Women Battling Diabetes, One Group at a Time

Inspired by the article “Inside the PAR group: The group dynamics of women learning to live with diabetes”, Fatemeh Adii, Isabel Higgins, and Tina Koch, Action Research 10(4) 373–386

I work for a wellness company that is contracted by a grocery store chain to help employees improve their everyday lifestyles through nutrition and exercise. Along with a team of health coaches and exercise physiologists, I help employees manage their journey while they battle diabetes, hypertension and other chronic diseases. Adii, Higgins and Koch’s article resonated with me because it offered a way to intervene with women diagnosed with type II diabetes—a special demographic that we also work with—that my colleagues and I had not thought of doing before.

The AR included the formation of groups that helped the women discuss self-management of their chronic illnesses. The researchers had a democratic approach to this action experiment in that they allowed for the women they were researching to dictate the group discussions and the agenda, even as they provided some level of structure. This allowed for the research to flow in a very different direction, surface conversations that would not have occurred otherwise, and also yielded impressive results. For example, the researchers “noticed that Rose [participant], who did not talk much during the first sessions, appeared to grow in confidence as she talked and interacted with the other women more readily and easily over time. Rose shared her pride in losing weight through monitoring her food intake”. The groups allowed for women to freely talk and share their personal stories at their own pace, which not only generated research but was more beneficial for the group structure.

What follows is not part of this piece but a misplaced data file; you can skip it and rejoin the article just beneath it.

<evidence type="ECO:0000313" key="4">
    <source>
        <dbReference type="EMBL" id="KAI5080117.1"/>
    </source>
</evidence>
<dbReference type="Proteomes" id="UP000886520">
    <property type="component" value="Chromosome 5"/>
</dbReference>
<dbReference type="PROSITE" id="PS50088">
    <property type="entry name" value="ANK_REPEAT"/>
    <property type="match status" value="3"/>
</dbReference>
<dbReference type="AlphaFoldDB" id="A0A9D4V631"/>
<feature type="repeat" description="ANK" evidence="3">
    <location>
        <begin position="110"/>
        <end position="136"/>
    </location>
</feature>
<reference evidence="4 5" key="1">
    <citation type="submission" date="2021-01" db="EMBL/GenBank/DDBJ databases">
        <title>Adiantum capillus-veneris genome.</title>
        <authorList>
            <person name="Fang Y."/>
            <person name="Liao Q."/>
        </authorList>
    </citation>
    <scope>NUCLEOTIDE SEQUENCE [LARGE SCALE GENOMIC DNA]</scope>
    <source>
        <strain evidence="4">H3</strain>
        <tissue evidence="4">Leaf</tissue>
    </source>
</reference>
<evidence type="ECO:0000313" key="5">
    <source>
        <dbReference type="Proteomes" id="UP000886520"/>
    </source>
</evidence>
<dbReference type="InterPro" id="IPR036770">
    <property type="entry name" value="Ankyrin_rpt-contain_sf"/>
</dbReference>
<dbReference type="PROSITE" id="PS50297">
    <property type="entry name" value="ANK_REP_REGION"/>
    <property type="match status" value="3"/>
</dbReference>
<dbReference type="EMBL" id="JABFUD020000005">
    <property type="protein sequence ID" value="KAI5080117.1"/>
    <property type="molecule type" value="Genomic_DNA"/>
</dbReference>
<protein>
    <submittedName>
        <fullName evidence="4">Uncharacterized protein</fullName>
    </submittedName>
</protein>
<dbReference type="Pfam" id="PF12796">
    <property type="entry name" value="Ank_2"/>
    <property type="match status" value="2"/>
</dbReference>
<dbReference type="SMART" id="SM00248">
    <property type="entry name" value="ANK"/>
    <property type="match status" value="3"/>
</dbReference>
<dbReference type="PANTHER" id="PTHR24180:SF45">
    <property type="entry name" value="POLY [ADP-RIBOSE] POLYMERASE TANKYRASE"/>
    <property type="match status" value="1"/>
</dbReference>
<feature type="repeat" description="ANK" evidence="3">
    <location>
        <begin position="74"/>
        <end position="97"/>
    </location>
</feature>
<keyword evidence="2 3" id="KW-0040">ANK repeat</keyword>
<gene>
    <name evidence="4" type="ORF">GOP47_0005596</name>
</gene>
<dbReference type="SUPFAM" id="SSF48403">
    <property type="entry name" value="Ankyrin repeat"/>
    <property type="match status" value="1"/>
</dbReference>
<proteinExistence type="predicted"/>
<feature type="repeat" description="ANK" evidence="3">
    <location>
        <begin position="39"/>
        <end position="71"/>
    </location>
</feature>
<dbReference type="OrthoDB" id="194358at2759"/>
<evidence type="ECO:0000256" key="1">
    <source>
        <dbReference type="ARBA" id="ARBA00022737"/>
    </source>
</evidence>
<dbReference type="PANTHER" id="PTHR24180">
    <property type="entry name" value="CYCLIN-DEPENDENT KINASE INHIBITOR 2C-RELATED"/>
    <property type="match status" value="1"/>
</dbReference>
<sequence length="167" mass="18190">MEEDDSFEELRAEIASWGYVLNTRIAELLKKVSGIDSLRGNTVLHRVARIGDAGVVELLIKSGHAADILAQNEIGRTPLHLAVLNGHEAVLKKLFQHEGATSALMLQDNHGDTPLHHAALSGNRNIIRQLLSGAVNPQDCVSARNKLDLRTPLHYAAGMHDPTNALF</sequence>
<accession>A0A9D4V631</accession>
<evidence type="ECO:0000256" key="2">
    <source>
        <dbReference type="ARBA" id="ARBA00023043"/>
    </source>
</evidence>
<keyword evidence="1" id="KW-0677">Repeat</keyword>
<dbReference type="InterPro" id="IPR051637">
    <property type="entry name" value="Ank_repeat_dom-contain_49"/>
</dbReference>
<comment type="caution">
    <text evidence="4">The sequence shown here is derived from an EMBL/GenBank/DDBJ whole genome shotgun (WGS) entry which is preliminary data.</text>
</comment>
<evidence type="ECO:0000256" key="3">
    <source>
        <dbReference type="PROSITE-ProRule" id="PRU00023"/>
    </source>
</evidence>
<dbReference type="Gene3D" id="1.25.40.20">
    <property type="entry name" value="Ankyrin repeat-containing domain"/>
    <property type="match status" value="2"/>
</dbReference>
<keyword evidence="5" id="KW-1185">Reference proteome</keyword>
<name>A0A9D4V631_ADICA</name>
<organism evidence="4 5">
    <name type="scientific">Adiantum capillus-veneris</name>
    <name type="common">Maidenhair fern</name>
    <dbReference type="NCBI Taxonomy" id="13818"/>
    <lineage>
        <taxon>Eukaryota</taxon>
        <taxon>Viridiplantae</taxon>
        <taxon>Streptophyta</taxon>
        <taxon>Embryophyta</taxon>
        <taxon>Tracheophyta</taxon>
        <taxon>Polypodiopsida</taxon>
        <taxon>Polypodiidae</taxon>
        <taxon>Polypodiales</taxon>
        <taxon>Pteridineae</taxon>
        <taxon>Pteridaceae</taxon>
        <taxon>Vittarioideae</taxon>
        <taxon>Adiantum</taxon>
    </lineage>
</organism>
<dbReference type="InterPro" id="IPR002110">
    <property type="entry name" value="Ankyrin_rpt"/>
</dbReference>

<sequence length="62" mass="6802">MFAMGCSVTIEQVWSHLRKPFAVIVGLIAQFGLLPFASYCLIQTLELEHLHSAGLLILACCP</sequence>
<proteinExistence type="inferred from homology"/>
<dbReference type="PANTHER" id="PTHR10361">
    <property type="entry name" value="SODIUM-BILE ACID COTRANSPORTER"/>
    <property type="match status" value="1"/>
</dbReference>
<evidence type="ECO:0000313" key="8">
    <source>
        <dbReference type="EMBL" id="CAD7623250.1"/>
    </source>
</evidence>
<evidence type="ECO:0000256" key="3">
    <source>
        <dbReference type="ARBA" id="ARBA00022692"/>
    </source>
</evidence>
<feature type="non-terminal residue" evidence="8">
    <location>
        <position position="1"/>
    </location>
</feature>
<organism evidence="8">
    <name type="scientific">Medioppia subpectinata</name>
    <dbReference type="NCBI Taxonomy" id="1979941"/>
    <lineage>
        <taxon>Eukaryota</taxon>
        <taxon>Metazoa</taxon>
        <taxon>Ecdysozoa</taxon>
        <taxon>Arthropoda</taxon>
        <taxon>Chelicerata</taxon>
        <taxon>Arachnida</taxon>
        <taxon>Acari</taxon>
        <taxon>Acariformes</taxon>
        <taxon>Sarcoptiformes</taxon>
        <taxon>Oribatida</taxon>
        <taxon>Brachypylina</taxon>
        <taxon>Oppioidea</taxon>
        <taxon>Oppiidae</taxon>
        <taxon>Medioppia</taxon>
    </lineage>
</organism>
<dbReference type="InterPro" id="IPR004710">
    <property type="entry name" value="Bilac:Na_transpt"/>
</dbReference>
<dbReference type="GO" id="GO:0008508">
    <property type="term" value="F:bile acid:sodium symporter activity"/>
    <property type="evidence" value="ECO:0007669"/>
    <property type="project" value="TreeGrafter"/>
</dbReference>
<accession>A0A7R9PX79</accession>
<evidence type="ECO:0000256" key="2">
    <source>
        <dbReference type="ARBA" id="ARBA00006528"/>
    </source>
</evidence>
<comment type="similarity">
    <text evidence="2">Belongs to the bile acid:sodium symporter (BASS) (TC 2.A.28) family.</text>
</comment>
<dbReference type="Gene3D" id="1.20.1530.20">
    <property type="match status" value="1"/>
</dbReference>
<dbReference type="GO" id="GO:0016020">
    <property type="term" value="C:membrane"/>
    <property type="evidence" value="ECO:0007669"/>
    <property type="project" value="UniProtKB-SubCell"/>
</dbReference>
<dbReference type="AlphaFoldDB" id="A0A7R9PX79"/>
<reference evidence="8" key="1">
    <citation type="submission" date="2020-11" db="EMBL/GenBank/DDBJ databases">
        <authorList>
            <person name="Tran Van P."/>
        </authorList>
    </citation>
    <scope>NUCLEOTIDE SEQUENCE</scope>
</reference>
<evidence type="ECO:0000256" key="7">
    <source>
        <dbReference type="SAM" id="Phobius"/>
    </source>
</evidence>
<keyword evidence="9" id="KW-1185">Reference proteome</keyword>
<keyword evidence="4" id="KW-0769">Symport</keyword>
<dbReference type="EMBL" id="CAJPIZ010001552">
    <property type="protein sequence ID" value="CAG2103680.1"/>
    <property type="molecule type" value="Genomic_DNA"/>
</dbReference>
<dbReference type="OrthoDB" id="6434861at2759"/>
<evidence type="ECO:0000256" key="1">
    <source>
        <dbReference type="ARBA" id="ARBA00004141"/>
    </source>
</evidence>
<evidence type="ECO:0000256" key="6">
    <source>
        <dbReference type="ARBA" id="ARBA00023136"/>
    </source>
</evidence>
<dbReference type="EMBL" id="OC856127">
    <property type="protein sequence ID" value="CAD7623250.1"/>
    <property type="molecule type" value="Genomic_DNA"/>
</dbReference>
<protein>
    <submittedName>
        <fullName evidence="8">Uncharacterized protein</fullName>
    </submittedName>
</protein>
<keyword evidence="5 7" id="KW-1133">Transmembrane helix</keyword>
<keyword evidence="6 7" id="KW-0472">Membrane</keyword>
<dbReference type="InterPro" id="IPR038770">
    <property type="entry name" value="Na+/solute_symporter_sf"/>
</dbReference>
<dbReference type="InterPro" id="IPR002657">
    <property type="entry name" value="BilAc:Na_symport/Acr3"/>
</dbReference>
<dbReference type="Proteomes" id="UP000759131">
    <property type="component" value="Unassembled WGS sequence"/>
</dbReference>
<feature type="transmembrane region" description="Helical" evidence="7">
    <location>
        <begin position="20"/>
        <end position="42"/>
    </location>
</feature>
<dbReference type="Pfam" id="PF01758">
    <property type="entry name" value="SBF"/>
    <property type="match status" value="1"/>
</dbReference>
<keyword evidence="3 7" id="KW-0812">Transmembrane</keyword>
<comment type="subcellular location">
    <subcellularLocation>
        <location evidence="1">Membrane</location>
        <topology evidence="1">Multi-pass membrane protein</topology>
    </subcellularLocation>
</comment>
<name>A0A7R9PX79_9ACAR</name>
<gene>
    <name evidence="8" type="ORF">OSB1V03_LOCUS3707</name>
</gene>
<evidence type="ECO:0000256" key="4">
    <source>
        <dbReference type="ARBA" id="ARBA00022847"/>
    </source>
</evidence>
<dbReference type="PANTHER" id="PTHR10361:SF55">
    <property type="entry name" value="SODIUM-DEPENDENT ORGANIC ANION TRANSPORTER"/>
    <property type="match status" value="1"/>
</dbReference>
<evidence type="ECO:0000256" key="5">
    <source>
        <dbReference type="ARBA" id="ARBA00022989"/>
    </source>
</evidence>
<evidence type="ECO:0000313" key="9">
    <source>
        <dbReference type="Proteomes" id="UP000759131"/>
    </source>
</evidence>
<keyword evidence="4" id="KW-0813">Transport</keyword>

The article was particularly relevant to my job field, where we tend to work with the patient individually and assume that the best way to change their lifestyle is by informing them directly—i.e. we assume that increased individual knowledge and awareness leads to action. What this research showed, however, is that these women became really comfortable being around each other and felt at ease when they discovered that they were not alone in battling this chronic illness. They ended up helping each other address their weaknesses when it came to managing their health and learning more about how to actually take care of themselves.

Insights from the article led me to engage in discussions with my colleagues on different ways to do health interventions with our clients which take into account group dynamics. One insight that we hope might generate better results is putting together small groups of 5-8 women/men (women and men separately) that meet once a week with me and our health coach and nutritionist. Our goal is to not only educate and give these patients knowledge but to create a space in which they are comfortable sharing their stories and their struggles and learn from not us but the other women around them. For health care professionals, this provides an alternative approach to how health interventions are approached and conducted.

Jasmine is a biracial twenty-four year old PhD student. She is a certified exercise physiologist and has a passion for helping people change their lives and improve their health.